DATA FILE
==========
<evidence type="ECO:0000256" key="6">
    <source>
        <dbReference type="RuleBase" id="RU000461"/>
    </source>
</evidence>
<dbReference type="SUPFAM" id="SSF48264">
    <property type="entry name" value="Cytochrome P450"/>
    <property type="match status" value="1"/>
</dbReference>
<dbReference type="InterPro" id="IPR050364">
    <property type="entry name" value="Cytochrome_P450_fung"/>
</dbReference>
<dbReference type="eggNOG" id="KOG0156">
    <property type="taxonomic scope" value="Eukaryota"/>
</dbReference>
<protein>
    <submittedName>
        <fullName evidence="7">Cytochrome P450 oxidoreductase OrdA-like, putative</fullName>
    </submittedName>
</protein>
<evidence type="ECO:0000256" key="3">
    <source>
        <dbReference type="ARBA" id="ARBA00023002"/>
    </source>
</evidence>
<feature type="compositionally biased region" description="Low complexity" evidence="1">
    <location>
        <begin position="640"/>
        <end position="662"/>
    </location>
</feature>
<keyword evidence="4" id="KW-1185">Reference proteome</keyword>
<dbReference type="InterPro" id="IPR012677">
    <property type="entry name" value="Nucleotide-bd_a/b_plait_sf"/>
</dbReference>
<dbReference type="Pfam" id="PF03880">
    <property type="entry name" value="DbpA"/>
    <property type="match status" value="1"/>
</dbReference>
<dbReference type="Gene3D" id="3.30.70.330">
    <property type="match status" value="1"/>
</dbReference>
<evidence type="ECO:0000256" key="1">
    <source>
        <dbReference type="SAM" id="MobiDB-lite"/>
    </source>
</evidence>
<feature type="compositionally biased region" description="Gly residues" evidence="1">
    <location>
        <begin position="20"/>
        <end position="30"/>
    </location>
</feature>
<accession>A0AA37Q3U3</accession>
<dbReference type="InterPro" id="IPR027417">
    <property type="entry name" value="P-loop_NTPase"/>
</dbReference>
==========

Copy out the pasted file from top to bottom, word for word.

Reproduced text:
<evidence type="ECO:0000256" key="6">
    <source>
        <dbReference type="RuleBase" id="RU000461"/>
    </source>
</evidence>
<dbReference type="SUPFAM" id="SSF48264">
    <property type="entry name" value="Cytochrome P450"/>
    <property type="match status" value="1"/>
</dbReference>
<dbReference type="InterPro" id="IPR050364">
    <property type="entry name" value="Cytochrome_P450_fung"/>
</dbReference>
<dbReference type="eggNOG" id="KOG0156">
    <property type="taxonomic scope" value="Eukaryota"/>
</dbReference>
<protein>
    <submittedName>
        <fullName evidence="7">Cytochrome P450 oxidoreductase OrdA-like, putative</fullName>
    </submittedName>
</protein>
<evidence type="ECO:0000256" key="3">
    <source>
        <dbReference type="ARBA" id="ARBA00023002"/>
    </source>
</evidence>
<feature type="compositionally biased region" description="Low complexity" evidence="1">
    <location>
        <begin position="640"/>
        <end position="662"/>
    </location>
</feature>
<keyword evidence="4" id="KW-1185">Reference proteome</keyword>
<dbReference type="InterPro" id="IPR012677">
    <property type="entry name" value="Nucleotide-bd_a/b_plait_sf"/>
</dbReference>
<dbReference type="Pfam" id="PF03880">
    <property type="entry name" value="DbpA"/>
    <property type="match status" value="1"/>
</dbReference>
<dbReference type="Gene3D" id="3.30.70.330">
    <property type="match status" value="1"/>
</dbReference>
<evidence type="ECO:0000256" key="1">
    <source>
        <dbReference type="SAM" id="MobiDB-lite"/>
    </source>
</evidence>
<feature type="compositionally biased region" description="Gly residues" evidence="1">
    <location>
        <begin position="20"/>
        <end position="30"/>
    </location>
</feature>
<accession>A0AA37Q3U3</accession>
<dbReference type="InterPro" id="IPR027417">
    <property type="entry name" value="P-loop_NTPase"/>
</dbReference>